Musk said Tesla would continue to be publicly traded, weeks after suggesting he would take the electric carmaker private.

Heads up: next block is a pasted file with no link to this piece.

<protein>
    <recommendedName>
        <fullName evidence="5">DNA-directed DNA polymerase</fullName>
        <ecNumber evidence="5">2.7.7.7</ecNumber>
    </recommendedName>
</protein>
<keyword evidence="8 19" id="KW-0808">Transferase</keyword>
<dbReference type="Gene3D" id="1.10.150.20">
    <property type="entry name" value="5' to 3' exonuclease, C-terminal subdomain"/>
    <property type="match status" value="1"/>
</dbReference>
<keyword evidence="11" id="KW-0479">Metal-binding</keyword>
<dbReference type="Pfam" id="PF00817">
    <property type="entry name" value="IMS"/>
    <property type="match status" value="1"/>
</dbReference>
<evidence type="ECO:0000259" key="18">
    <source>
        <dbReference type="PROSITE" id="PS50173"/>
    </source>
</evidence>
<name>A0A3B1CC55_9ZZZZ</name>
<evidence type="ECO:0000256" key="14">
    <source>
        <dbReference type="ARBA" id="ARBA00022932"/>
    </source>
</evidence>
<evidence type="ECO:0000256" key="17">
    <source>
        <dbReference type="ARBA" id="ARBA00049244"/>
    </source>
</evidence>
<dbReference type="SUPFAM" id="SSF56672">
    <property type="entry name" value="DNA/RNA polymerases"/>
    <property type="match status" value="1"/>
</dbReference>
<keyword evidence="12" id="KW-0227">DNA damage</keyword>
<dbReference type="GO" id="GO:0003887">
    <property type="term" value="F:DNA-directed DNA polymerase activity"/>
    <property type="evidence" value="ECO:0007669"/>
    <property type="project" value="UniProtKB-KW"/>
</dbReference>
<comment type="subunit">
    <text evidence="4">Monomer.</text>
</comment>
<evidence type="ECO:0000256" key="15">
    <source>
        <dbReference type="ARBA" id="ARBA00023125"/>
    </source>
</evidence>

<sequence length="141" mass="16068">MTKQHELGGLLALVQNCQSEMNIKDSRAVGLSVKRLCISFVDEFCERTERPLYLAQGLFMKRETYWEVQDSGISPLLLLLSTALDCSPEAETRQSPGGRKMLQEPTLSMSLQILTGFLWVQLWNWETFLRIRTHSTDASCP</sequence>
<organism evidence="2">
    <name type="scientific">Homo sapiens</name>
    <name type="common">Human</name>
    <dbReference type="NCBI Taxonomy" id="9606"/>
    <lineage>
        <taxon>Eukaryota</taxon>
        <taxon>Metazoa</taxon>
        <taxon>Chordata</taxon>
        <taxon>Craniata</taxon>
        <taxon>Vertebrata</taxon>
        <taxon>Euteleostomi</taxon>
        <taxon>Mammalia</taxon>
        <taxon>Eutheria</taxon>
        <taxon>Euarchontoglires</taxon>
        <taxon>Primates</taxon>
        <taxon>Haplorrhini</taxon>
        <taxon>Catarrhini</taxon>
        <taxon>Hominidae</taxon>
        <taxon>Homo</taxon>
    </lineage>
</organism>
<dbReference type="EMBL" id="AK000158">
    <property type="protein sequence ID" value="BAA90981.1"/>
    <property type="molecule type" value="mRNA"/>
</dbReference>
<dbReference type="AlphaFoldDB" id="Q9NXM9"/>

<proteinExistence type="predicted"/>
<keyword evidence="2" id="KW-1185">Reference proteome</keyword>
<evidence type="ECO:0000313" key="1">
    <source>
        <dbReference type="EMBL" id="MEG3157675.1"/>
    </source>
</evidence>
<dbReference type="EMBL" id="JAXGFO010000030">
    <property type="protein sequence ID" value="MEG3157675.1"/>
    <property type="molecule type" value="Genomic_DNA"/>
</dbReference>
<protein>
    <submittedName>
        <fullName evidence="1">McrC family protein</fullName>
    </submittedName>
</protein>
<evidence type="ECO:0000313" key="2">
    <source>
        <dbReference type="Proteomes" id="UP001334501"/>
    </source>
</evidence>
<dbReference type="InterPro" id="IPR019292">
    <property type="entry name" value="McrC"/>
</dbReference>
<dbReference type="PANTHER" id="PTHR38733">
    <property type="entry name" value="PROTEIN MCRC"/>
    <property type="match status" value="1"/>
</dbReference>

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Tesla Inc. Chief Executive Elon Musk said late Friday he would heed shareholder concerns and no longer pursue a $72 billion deal to take the luxury electric car maker private, abandoning an idea that stunned investors and drew regulatory scrutiny. The decision to leave Tesla as a publicly listed company raises new questions about its future. Musk, who owns about a fifth of Tesla, said previously that he envisioned taking the company private without the standard method of a leveraged buyout, in which all the other shareholders would cash out and the deal would be funded primarily with new debt.However, Musk said Friday that a number of institutional shareholders explained they have internal compliance issues that limit how much they can invest in a private company.SHORT SELLERS EMBOLDENEDIn explaining his reasons to take Tesla private earlier this month, Musk cited pressure from short sellers – investors who look to profit on bets that a company's stock will decline.Musk has repeatedly said since April that Tesla has no need to raise new capital, and has promised that the company will be profitable and cash flow positive in the third and fourth quarters.
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